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The ultimate objective of tissue engineering is to fabricate artificial living constructs with a structural organization and function that faithfully resembles their native tissue counterparts. For example, the deep zone of articular cartilage possesses a distinctive anisotropic architecture with chondrocytes organized in aligned arrays ≈1-2 cells wide, features that are oriented parallel to surrounding extracellular matrix fibers and orthogonal to the underlying subchondral bone. Although there are major advances in fabricating custom tissue architectures, it remains a significant technical challenge to precisely recreate such fine cellular features in vitro. Here, it is shown that ultrasound standing waves can be used to remotely organize living chondrocytes into high-resolution anisotropic arrays, distributed throughout the full volume of agarose hydrogels. It is demonstrated that this cytoarchitecture is maintained throughout a five-week course of in vitro tissue engineering, producing hyaline cartilage with cellular and extracellular matrix organization analogous to the deep zone of native articular cartilage. It is anticipated that this acoustic cell patterning method will provide unprecedented opportunities to interrogate in vitro the contribution of chondrocyte organization to the development of aligned extracellular matrix fibers, and ultimately, the design of new mechanically anisotropic tissue grafts for articular cartilage regeneration.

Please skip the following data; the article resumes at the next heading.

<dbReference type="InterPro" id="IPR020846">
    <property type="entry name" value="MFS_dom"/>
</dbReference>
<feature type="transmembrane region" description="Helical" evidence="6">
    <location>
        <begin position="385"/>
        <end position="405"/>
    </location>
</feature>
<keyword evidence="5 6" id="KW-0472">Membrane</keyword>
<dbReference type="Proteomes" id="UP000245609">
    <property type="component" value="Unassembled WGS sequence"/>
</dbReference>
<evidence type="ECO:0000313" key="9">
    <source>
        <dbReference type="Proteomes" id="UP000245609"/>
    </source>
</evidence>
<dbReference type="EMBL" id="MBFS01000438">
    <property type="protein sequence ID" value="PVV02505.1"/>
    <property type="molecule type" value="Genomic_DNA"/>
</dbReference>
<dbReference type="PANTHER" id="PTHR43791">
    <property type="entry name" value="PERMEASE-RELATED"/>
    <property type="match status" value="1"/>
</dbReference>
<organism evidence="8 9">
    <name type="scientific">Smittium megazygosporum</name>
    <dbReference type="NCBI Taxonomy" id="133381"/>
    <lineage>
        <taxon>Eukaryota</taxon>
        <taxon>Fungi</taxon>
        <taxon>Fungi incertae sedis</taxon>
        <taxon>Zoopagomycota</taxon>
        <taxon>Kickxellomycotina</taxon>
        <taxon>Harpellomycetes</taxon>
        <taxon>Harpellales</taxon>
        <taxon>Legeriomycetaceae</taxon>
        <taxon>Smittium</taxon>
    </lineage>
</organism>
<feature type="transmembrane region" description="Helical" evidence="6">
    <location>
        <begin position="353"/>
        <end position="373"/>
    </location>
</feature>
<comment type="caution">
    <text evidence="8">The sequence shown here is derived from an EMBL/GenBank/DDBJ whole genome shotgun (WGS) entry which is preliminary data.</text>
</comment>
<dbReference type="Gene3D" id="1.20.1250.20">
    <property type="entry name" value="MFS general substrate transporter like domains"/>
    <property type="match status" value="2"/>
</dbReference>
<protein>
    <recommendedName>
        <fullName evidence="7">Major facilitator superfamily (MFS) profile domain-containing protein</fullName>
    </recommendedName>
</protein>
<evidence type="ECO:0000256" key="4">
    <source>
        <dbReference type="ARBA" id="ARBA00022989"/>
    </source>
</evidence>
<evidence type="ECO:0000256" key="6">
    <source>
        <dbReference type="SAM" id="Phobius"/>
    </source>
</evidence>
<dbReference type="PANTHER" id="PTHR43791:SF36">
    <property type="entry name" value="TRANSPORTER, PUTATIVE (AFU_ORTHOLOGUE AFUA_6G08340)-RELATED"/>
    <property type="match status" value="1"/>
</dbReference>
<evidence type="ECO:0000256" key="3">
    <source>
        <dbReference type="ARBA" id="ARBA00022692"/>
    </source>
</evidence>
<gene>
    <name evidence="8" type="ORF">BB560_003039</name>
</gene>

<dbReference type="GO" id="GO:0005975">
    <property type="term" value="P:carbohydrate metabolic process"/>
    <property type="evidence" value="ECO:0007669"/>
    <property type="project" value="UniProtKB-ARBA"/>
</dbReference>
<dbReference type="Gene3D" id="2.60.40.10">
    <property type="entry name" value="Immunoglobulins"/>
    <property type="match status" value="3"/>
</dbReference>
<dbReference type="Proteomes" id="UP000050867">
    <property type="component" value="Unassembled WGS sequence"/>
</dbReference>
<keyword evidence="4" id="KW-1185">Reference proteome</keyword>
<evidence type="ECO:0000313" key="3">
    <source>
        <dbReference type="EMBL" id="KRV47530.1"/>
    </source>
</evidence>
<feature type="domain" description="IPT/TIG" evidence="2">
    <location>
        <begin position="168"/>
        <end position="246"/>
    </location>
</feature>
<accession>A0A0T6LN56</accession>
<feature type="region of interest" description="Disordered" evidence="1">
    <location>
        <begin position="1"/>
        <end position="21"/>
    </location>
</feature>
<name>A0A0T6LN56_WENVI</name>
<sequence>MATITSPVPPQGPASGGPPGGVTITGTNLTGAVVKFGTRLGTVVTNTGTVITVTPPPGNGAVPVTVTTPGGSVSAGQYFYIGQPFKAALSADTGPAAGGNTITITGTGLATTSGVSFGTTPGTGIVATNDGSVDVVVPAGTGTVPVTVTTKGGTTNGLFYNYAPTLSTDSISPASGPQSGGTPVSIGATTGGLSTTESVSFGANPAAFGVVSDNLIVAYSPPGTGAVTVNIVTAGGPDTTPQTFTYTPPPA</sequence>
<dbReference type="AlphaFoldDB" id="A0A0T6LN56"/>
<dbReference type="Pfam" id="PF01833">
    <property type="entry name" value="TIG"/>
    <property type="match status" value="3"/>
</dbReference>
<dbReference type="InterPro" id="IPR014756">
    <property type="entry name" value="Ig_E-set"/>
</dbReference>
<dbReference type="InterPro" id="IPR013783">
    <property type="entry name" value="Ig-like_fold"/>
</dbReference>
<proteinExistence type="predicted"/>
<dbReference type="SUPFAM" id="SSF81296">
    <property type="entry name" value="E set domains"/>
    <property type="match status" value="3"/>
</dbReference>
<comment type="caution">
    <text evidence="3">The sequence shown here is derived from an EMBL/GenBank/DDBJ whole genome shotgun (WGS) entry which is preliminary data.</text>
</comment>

Original publication




Journal article


Adv Healthc Mater

Publication Date





acoustics, cartilage, chondrocytes, patterning, ultrasound, Tissue Engineering, Chondrocytes, Hyaline Cartilage, Cartilage, Articular, Acoustics